Acipimox potentiates growth hormone response to growth hormone-releasing hormone by decreasing serum free fatty acid levels in hyperthyroidism

Eun Jig Lee, Kyung Rae Kim, Hyun Chul Lee, Jae Hwa Cho, Moon Suk Nam, Su Youn Nam, Young Duk Song, Sung Kil Lim, Kap Bum Huh

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8 Citations (Scopus)


Hyperthyroidism is associated with an impairment of growth hormone (GH) responses to secretagogues. The aim of this study was to evaluate the effect of acipimox, an antilipolytic agent able to decrease free fatty acids (FFA), on GH response to GH-releasing hormone (GHRH) in hyperthyroid and normal control subjects. We studied six men with hyperthyroidism; seven normal men served as control subjects. Each subject underwent treatment with (1) 2 tablets of placebo orally or (2) 500 mg acipimox orally, 120 minutes before intravenous (IV) injection of 1 μg/kg GHRH-(1-29)NH2. GH response to GHRH in hyperthyroid patients was markedly reduced; the mean peak GH response (9.6 ± 1.0 μg/L) and the area under the GH response curve (12.9 ± 1.3 μg/L × 2 h) were lower than those of control subjects (25.7 ± 1.8 μg/L, P < .05; 28.7 ± 2.1 μg/L × 2 h, P < .05). Hyperthyroid patients had higher baseline levels of plasma FFA than control subjects (998.0 ± 38.9 v 498.0 ± 36.0 μEq/L, P < .01). Acipimox decreased FFA levels in both hyperthyroid and control subjects; the lowest FFA levels of hyperthyroid subjects induced by acipimox were similar to those of control subjects. After acipimox pretreatment, GH responses to GHRH increased significantly (P < .05); the mean peak plasma GH level (25.9 ± 4.6 μg/L) was similar to the peak GH levels of control subjects during the GHRH test, and the area under the GH response curve (41.1 ± 6.7 μg/L × 2 h) was even higher than that of control subjects with the GHRH test. However, the enhanced GH responses of hyperthyroid patients were still lower that those of control subjects during the acipimox plus GHRH test. We demonstrated that the decreased FFA levels induced by acipimox potentiate somatotrope responsiveness, likely acting at the pituitary level. Our results indicate that high FFA levels are responsible for impaired GH responses to GHRH in hyperthyroidism.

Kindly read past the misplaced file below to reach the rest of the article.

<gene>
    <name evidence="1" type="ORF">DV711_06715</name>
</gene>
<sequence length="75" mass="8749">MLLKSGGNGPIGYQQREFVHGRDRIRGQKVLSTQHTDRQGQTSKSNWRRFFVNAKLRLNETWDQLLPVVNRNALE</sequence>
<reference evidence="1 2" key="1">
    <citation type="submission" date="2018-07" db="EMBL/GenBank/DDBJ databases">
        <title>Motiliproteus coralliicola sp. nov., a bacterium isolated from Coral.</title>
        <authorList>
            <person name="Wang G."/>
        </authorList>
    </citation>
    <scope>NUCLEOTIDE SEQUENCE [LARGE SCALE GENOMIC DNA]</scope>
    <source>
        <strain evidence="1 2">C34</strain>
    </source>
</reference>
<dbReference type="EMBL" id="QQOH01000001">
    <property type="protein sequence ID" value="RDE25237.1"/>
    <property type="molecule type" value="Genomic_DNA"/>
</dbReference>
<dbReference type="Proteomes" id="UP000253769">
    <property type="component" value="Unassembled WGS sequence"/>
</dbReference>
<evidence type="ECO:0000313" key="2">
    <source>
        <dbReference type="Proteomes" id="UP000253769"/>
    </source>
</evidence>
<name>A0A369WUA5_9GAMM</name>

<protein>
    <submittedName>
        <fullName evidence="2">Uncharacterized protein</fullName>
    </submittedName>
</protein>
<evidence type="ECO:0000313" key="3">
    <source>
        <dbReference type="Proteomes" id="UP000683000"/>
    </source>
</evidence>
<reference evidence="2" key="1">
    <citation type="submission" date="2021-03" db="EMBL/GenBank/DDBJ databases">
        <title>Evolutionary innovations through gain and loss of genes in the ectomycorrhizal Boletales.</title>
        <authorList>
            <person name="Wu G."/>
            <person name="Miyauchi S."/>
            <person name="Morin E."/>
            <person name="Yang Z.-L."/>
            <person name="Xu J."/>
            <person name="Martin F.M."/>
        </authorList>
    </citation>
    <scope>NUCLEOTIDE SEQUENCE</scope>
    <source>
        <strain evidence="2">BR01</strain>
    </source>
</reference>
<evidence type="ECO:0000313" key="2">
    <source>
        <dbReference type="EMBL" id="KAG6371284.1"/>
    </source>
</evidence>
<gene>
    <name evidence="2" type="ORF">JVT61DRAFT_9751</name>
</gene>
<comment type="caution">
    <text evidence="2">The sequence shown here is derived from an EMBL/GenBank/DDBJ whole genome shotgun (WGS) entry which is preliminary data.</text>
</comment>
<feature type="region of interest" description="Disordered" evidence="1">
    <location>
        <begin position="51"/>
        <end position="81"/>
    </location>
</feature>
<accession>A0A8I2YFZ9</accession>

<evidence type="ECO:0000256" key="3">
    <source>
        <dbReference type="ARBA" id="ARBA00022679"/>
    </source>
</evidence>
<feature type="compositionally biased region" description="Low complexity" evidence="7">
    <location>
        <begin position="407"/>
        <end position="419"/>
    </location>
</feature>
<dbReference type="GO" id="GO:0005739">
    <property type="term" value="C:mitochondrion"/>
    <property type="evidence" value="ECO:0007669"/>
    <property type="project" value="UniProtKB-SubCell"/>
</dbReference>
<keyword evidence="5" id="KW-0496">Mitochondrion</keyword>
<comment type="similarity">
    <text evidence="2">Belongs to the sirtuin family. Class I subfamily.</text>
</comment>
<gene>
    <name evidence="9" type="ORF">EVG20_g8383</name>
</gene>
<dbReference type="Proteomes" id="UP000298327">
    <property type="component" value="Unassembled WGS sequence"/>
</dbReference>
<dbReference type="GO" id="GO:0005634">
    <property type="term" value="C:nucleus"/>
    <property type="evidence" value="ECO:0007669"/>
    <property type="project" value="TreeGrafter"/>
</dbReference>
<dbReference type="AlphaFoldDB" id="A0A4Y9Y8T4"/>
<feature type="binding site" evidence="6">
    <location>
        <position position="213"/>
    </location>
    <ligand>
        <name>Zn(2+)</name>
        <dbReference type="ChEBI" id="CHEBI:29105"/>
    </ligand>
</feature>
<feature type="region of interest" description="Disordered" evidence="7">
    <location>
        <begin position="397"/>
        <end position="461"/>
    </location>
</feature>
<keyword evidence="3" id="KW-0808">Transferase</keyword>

Original languageEnglish
Pages (from-to)1509-1512
Number of pages4
Issue number11
Publication statusPublished - 1995 Nov

Bibliographical note

Funding Information:
From the Division of Endocrinology, Department of Internal Medicine, Yong Dong Severance Hospital, Yonsei University College of Medicine, Seoul, Korea. Submitted December 29, 1994; accepted February 22, 1995. Supported by Pharmaceutical Division, LG Chemical Ltd., Seoul, Korea. Address reprint requests to Eun Jig Lee, MD, Center for Endocrinology, Metabolism and Molecular Medicine, Northwestern University Medical School, Tarry Bldg 15-703, 303 E Chicago Ave, Chicago, IL 60611. Copyright © 1995 by W..B. Saunders Company 0026-0495/95/4411-0023503.00/0

All Science Journal Classification (ASJC) codes

  • Endocrinology, Diabetes and Metabolism
  • Endocrinology


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